"If I seem unduly clear to you," Alan Greenspan said to his political masters in the US Congress, "you must have misunderstood what I said." It was 1987, and the newly confirmed chair of the Federal Reserve was elaborating on how he had "learned to mumble with great incoherence" in the short months since he had "become a central banker."
Greenspan was a strong believer, in practice if not in theory -- for who could understand his theory? -- that central bankers should speak in an opaque and convoluted dialect. In comparison, the Oracle at Delphi's advice to the King of Lydia -- "If you attack Persia, you will destroy a great kingdom" -- is clarity itself.
There was an old argument for "Greenspanese" -- voters or politicians or both are inherently short-sighted and myopic. They would always see and want to grasp the benefits of lower interest rates and a little more demand pressure -- more production, more employment, higher wages and higher profits in the short run. But they would either not see or be cynically indifferent to the problems of stagflation that would inevitably follow. The job of the central bank, according to Greenspan's distant predecessor, William McChesney Martin, was to "take away the punchbowl [of low interest rates] before the party really gets going."
But, the argument went, the Fed could not say that this was what it was doing in clear and transparent language, for, if voters and politicians could understand central bankers, they would then force them into following destructive inflationary policies that would be worse for everyone.
By using an opaque and convoluted idiom, the only outsiders -- reporters, politicians, and academics -- who would be able to understand what the central bank was saying would be those who had carefully studied the issues and the language. This, in turn, would lead them all (with the rare exception of a maverick critic like William Greider) to understand and approve, and to agree that talking in "Greenspanese" is essential for enabling central banks to ensure price stability.
There seems to be general agreement today that this argument no longer applies, if it was ever truly valid. Voters and politicians today, it seems, fear inflation and are willing to accept occasional economic recessions and unemployment above its natural rate as unfortunate but inevitable consequences of the necessary and beneficial pursuit of long-term price stability. The debate about monetary policy can thus be fruitful and productive even if it is no longer restricted to those who have learned "Greenspanese."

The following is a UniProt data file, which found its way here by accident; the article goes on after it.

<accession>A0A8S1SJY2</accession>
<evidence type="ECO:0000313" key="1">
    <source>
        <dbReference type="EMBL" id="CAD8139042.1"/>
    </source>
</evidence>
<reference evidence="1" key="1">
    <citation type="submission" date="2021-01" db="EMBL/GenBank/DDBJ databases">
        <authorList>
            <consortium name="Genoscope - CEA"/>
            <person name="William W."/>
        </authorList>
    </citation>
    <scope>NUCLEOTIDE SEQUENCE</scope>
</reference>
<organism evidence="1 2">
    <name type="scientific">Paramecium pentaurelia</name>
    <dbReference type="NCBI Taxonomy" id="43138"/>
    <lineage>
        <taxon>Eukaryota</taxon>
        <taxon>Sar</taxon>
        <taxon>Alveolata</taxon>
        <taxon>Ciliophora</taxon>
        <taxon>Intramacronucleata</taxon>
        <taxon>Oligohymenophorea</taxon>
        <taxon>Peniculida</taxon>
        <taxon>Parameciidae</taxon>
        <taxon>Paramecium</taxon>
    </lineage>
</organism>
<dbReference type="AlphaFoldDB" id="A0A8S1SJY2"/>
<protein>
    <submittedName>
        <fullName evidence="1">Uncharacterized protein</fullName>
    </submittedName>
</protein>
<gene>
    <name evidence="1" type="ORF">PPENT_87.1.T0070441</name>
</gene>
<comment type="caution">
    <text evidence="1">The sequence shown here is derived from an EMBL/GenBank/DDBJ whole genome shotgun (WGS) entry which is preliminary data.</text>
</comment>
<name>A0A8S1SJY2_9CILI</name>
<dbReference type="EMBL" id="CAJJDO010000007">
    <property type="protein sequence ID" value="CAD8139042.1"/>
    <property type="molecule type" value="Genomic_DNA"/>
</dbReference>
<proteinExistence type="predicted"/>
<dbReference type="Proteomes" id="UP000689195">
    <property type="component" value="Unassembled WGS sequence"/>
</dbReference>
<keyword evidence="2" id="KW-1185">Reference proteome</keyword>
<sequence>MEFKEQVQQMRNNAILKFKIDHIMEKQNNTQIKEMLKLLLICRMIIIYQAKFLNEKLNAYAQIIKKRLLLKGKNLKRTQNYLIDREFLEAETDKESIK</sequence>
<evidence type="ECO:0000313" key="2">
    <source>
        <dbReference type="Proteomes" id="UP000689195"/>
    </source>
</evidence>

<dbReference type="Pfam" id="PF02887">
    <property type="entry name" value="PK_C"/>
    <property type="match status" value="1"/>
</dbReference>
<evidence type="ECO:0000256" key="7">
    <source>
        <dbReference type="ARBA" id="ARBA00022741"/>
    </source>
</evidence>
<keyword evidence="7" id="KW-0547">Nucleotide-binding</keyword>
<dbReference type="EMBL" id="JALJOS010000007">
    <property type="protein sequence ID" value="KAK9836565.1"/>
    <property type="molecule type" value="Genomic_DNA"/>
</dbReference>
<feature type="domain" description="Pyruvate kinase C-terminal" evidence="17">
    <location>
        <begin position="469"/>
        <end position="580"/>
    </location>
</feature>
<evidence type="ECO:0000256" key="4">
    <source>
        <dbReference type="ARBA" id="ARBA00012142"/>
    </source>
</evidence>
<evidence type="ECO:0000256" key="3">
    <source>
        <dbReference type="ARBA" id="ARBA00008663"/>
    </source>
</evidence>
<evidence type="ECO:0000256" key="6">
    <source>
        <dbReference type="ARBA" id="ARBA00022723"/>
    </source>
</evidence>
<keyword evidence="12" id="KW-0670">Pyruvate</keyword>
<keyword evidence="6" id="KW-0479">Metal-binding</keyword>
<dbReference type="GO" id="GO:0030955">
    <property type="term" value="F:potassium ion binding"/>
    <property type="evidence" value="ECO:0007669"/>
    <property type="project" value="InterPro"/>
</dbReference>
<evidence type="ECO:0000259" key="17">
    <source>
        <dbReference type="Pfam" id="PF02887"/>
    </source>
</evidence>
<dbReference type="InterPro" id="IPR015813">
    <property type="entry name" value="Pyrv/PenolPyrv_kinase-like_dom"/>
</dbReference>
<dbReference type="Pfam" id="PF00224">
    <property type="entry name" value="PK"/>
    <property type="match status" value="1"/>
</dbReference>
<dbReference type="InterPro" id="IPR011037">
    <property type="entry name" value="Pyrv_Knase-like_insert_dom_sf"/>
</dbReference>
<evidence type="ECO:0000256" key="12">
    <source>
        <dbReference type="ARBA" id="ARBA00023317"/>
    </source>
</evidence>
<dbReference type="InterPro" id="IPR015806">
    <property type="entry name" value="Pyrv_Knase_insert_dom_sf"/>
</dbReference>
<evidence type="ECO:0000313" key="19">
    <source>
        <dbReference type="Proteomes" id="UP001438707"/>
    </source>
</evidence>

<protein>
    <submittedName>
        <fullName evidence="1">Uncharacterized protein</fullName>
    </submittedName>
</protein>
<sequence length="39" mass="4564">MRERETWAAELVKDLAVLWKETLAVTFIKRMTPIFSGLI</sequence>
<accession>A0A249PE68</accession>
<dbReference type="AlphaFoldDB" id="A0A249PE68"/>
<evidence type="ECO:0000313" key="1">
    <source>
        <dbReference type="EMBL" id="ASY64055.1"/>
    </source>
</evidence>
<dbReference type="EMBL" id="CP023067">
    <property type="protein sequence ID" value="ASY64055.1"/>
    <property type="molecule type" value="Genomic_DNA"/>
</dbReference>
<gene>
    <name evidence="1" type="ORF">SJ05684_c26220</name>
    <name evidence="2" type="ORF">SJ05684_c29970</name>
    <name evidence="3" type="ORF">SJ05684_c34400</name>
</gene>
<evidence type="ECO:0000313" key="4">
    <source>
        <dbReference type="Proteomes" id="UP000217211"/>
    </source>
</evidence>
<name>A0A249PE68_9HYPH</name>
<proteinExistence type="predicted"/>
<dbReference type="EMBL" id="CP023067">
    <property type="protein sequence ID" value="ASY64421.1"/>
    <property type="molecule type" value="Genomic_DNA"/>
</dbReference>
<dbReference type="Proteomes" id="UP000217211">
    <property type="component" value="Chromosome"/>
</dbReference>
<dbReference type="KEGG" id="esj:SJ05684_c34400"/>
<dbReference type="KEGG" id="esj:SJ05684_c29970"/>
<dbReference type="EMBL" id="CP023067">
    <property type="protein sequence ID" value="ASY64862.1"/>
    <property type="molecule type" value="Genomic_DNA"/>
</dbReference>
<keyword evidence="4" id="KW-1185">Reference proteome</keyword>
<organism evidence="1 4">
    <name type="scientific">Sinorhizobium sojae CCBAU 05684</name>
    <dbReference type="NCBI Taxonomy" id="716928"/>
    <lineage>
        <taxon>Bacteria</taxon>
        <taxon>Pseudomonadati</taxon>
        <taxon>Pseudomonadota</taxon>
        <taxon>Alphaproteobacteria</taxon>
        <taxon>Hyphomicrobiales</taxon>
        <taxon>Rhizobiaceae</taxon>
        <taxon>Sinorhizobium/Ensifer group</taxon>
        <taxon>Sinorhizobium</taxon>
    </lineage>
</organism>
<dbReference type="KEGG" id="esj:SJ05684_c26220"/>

Thus, all across the major world economies, central banks embarked on a "transparency" initiative to make their organization's goals, guesses, procedures and policies more widely and clearly known. They are relying on economists' basic predisposition to believe that more information is always better than less, that individuals are good judges of what they need to know.
But recently -- and increasingly so in recent months -- central bankers' doubts about the utility of the transparency initiative have increased. The more central banks talk, and the clearer they try to make their language, the more it seems that markets may be reacting excessively and inappropriately to statements that are not really news at all. More information may be leading not to better knowledge, but to more confusion.
We economists have a hard time figuring out why there appears to be so much static on the communications line. Why were so many people in the markets so sure that the Fed's late-March statement heralded a likelihood of interest-rate hikes soon, rather than being simply an acknowledgement (as the Fed explicitly stated) that what had been unlikely was now a possibility?
Why are cable TV personalities so eager to overstate how quickly central banks change their view of the likely future? Why do participants in financial markets trade on the advice of cable TV personalities when a small amount of number-crunching reveals that the benefits must be lower than the transaction costs incurred by over-frequent trading?
We don't have answers to these questions. So we really don't know whether we should tell central bankers to brush up on their Greenspanese.
J. Bradford DeLong is a professor of economics at the University of California, Berkeley, and was assistant US Treasury secretary during the Clinton administration.
Copyright: Project Syndicate
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